DUNEDIN, Fla. -- The Blue Jays have a complicated puzzle to put together when it comes to selecting their fifth starter, and that process officially starts on Saturday when the club opens its Grapefruit League schedule in Tampa against the Yankees.
Manager Charlie Montoyo has Trent Thornton scheduled to start the opener, and he’ll be followed by Anthony Kay on the road before Shun Yamaguchi starts the home opener on Monday.
All three will be part of that competition, which will be one of the main storylines to follow as spring unfolds. It can be difficult to handicap these spring competitions as they go on, as pitching lines in February and March aren’t given as much weight, so it will be important to listen closely to the reviews from Montoyo and pitching coach Pete Walker.
“They’re competing for a job. We don’t go much by Spring Training [results], but we want to see people pitch good when you’re competing for a job,” Montoyo said. “So I’m looking forward to seeing them compete. That’s going to be good for all of them.”
With so many arms and limited innings in Grapefruit League games, the Blue Jays will also use Minor League games and piggyback their starters, which would see one pitcher throw a couple of innings off the top and be followed by another starter for the third and fourth innings, for example.
Call it a good problem, but it’s one Toronto will need to navigate carefully.
“It’s always an issue when you have a plethora of starters, I guess you'd say,” Walker said. “But there's a way to work the puzzle and put the pieces together and make sure guys are prepared for the season. That's the bottom line, so obviously you have some priority; you got to make sure that their pitch count is where it needs to be and then you work from there.”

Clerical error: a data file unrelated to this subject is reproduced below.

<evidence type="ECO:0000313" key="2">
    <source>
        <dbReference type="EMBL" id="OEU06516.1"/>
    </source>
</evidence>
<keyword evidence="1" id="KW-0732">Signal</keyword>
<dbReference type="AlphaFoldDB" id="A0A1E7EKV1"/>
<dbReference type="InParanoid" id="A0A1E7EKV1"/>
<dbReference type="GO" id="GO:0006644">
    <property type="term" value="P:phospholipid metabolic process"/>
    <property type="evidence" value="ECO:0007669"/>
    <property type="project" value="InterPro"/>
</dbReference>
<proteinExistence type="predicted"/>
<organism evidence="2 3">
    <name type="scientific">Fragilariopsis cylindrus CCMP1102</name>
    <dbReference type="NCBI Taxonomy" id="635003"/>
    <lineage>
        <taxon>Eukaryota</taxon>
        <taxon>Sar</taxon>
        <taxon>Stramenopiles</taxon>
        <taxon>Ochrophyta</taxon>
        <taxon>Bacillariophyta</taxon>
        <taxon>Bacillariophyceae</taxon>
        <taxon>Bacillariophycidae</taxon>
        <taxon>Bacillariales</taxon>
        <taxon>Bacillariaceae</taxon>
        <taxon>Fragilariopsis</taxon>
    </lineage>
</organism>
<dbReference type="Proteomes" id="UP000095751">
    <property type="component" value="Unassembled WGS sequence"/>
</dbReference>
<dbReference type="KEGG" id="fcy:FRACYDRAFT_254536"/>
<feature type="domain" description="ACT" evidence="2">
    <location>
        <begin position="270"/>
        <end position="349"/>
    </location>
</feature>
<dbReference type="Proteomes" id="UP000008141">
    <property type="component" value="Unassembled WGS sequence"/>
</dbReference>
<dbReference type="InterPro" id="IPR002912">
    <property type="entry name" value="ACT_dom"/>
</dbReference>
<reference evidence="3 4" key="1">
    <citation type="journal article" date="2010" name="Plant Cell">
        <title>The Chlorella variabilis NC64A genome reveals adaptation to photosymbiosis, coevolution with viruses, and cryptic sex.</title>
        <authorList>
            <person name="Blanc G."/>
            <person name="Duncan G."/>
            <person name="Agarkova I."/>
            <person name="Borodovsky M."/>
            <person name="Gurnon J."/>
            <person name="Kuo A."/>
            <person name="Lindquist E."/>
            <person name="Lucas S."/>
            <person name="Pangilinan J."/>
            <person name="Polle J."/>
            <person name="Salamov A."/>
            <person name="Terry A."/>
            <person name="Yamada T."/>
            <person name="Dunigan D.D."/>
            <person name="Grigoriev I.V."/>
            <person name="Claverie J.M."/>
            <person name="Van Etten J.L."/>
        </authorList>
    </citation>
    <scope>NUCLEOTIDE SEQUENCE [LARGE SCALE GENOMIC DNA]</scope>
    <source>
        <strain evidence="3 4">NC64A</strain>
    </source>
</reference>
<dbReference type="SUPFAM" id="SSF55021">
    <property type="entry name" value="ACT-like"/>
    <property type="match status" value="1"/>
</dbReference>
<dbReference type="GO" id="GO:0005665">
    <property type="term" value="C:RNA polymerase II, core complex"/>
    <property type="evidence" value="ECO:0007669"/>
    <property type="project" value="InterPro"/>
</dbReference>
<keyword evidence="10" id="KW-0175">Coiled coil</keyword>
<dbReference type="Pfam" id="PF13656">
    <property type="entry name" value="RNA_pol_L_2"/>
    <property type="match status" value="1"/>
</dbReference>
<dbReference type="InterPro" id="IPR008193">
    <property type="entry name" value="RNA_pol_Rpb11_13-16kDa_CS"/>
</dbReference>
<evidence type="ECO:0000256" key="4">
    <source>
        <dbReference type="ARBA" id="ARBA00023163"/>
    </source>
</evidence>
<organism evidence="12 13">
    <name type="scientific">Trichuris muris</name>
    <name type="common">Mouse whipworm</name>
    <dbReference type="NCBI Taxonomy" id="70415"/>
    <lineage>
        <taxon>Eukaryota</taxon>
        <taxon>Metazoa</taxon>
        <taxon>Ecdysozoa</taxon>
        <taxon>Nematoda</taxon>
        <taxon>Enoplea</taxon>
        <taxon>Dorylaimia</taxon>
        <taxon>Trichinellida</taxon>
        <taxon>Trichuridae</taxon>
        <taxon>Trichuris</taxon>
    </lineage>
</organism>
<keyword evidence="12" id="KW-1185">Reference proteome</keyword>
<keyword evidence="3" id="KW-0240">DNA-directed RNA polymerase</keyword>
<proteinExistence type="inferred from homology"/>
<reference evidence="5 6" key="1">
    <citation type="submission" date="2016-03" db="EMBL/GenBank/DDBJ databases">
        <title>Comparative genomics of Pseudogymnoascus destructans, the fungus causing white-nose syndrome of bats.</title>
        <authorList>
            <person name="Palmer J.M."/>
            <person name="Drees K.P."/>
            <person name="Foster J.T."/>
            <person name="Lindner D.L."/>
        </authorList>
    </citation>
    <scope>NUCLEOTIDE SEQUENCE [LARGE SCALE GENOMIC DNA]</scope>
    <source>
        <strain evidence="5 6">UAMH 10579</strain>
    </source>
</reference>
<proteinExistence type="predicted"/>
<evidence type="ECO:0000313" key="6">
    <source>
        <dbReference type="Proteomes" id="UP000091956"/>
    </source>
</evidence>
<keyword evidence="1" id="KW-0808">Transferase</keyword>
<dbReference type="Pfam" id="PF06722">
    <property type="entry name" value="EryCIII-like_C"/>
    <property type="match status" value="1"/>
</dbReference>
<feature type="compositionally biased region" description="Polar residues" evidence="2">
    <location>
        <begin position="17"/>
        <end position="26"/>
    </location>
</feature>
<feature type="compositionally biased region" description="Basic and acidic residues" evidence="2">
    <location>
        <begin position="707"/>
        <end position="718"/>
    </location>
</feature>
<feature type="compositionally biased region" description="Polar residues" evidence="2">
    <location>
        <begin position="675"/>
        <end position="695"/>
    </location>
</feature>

The biggest buzz in camp will be reserved for the club’s No. 1 prospect, flame-throwing right-hander Nate Pearson, who still isn’t expected to make his MLB debut until midseason. Montoyo got his first look at him recently throwing a bullpen, and his review was simple.
“I saw his bullpen the other day,” Montoyo said, “and I said, ‘Yup.’”
Shortening up the bullpen
The Blue Jays were forced to carry multiple relievers capable of pitching bulk innings in 2019, largely due to their use of the opener and their inconsistent starters in between. With a rotation that looks better, deeper and more predictable this season, that won’t be necessary.
“We have so many starters now. You can never enough pitching, but I don't have to worry about stretching guys,” Montoyo siad. “It will be one or two innings at the most.”
Montoyo was asked earlier in camp which relievers have jobs locked down and, while closer Ken Giles might be the only true guarantee, he was quick to mention Sam Gaviglio as an option. Gaviglio is capable of being that multi-inning arm if he cracks the roster, so Toronto could focus more on high-strikeout arms and hard throwers, the latter of which the club has lacked at points in recent seasons.
• Sean Reid-Foley will remain a starter and open the year in the Triple-A Buffalo rotation if he doesn’t crack the Major League roster. The clock is ticking, though, as some believe that his stuff would play better in shorter stints.
• Jacob Waguespack is a starter for now, but could be shortened up into a bullpen role as another multi-inning option.
• Left-hander Thomas Pannone is being used as a reliever this spring.
• Reliever Rafael Dolis got his visa on Tuesday and is travelling to Dunedin to join the Jays.
• Julian Merryweather isn’t competing for the No. 5 job this spring, but Toronto hasn't yet decided if he’ll remain a starter or be shortened up into a relief role.
• Tanner Roark will pitch shortly after the opening three starters who are scheduled because he opened camp dealing with the flu.
• The Blue Jays will be careful with Matt Shoemaker early in camp as he completes his comeback from a torn left ACL in 2019. Montoyo said, “He’s got to do his routines moving side to side before we start him in a game.”